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‘Sheepdog’ at Shattered Globe Theatre: When tragedy in black and white dissolves into gray

Submitted by on Feb 18, 2020 – 6:29 pm

Amina (Leslie Ann Sheppard) and Ryan (Drew Schad), two Cleveland cops, are lovers tangled in fraught circumstances. (Lowell Thomas photos)

Review: “Sheepdog” by Kevin Artigue, produced by Shattered Globe Theatre at Theatre Wit; extended through March 15. ★★★
By Lawrence B. Johnson

Amina and Ryan are both Cleveland police officers. She’s black, he’s white. They’re good, dedicated cops. They’re also lovers. They’re thinking long term, about having a child together. Then Ryan shoots and kills a young black man, and lies about how it went down.

That’s the rub of Kevin Artigue’s two-hander “Sheepdog,” which deals with the evident bundle of issues in a brisk 90 minutes that leave the impression that a somewhat longer and more expansively argued play might have been time better spent. Shattered Globe Theatre’s current, and just extended, production directed by Wardell Julius Clark deals acutely with Artigue’s material but cannot create substance greater than time and text allow.

Amina (Leslie Ann Sheppard) has reason to wonder whether her white lover — and fellow cop — is the man she thinks he is.

One could argue that it’s really Amina’s story. She (the smartly focused and ardent Leslie Ann Sheppard) provides a running narrative of events – from her own perspective; and in an effective bend of the dramatic arc, that narrative flows backward as well as forward. In fact, the play begins just before the distressed denouement, then quickly rewinds to a happier juncture for Amina and her improbable new soulmate, this man in whom she will place so much hope and trust.

Drew Schad cuts a sympathetic figure as a white guy who’s smitten by the intelligence, wit, charm and physical beauty of his young black partner. He tells her he doesn’t see a black woman, but rather a very appealing woman to whom he is attracted for lots of good reasons. At first she shrugs, laughs and recoils, only to realize that she returns his ardor, and their game is on. It’s all good until her police radio lights up with a call about a shooting: a cop has shot and killed a black youth. The cop is Amina’s guy.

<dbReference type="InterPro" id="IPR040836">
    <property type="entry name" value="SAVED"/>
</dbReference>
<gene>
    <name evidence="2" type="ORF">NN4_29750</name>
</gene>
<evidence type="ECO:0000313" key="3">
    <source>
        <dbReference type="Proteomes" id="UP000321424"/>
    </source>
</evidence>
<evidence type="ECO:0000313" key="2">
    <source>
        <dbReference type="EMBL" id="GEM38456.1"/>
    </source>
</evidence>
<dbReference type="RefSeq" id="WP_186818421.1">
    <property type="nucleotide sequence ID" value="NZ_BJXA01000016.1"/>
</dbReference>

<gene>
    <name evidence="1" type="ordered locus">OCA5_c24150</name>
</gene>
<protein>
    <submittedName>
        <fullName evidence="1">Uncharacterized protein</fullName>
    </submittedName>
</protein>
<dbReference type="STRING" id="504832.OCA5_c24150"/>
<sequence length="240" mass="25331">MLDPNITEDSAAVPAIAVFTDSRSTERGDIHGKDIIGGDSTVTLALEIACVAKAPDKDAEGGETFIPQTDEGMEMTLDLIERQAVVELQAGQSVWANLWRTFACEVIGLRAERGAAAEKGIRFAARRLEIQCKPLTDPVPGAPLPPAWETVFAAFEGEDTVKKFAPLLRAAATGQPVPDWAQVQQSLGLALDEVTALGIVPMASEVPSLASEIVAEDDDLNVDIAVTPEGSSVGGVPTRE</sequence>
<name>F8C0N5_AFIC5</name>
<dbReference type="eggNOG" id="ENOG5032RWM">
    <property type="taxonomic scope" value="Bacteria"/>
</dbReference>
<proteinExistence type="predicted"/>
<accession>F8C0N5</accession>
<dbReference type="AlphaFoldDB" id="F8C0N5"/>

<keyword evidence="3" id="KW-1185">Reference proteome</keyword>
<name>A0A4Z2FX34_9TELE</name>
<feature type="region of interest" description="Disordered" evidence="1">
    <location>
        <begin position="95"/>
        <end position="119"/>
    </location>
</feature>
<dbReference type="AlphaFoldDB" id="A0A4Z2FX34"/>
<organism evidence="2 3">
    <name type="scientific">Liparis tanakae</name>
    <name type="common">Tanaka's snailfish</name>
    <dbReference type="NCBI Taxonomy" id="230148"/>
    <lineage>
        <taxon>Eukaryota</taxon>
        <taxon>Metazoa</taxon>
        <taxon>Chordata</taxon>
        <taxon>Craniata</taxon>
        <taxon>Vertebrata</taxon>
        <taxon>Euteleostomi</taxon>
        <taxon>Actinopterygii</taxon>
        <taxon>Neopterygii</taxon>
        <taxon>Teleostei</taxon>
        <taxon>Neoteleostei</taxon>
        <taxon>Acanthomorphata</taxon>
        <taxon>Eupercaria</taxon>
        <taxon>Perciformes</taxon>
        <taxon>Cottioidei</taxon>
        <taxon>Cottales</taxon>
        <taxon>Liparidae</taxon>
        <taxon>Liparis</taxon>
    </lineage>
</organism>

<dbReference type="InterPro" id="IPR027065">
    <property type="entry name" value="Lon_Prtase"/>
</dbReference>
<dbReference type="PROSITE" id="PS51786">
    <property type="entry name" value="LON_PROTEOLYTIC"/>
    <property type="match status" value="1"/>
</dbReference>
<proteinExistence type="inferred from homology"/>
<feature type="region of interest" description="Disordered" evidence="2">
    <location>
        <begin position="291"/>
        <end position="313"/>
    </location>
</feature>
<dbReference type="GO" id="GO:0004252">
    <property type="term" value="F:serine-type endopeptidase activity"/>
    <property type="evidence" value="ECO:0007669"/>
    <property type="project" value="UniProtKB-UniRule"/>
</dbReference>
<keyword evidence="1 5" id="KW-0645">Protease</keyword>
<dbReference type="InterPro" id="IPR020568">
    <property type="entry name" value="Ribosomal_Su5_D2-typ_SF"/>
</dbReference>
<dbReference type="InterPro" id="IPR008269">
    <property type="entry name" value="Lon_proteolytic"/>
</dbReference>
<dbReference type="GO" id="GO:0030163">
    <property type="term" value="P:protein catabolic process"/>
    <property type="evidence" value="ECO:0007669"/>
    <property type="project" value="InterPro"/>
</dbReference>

This black woman, who grew up in the neighbor where she now works with Ryan, can’t believe the man in whom she believes implicitly could have done such a thing. There’s must be a very good explanation. And Ryan has one. It’s complicated, and he’s deeply shaken. But he goes through the whole thing with Amina, moment by harrowing moment. Schad is quite convincing in mustering the agony of a cop on the precipice, teetering and distraught as he tries to recall the rapid sequence of events in his accounting to Amina.

She is relieved. The victim brought it on himself. Ryan had pulled the car over to check on a motor violation. The black guy behind the wheel was argumentative, then he resisted, then he pulled something from his waistband. Ryan had to make a split-second decision. Maybe it was kill or be killed. Amina understands. They do dangerous work. But Ryan, her everything, is still alive.

New evidence contradicts the story Ryan (Drew Schad) has told Amina (Leslie Ann Sheppard).

Then events take a turn. New evidence crops up. There was a witness who videoed the traffic stop, the physical encounter, the shooting. The video doesn’t square with Ryan’s story.

It’s right around here, in the blurring and contradiction and which are you going to believe — what I’m telling you or your lying eyes — that the term sheepdog comes in. Ryan explains sheepdogs to Amina: They defend the hapless, helpless sheep from the enemy out there, the wolves. Some cops, he says, see themselves as sheepdogs. Decent society is the sheep; the threat is out there. Sheepdogs are vigilant, poised, effective.

In the stress and horror of this crisis, Amina fluctuates wildly between the extremes of faith in her man’s personal integrity and a nagging suspicion that he has willfully shot down a defenseless black man. And Schad shows us a cop, still reeling from that traumatic instant, who is himself not entirely sure what happened. Ryan’s best attempt at honesty only underscores his torment and his remembered terror in that now-receding incident.

“Sheepdog” is not a happily-ever-after story. It’s a fleeting moment on the mean streets, a compound calamity. Ryan’s ultimate justification for pulling the trigger may echo both intrinsic fear and conditioned racism. But the play’s slice of societal malignancy strikes me as too thin for compelling theater. It is more like a neatly molded and packaged political statement. It is too abrupt for tragedy, too slight to match up with the scale of human drama.

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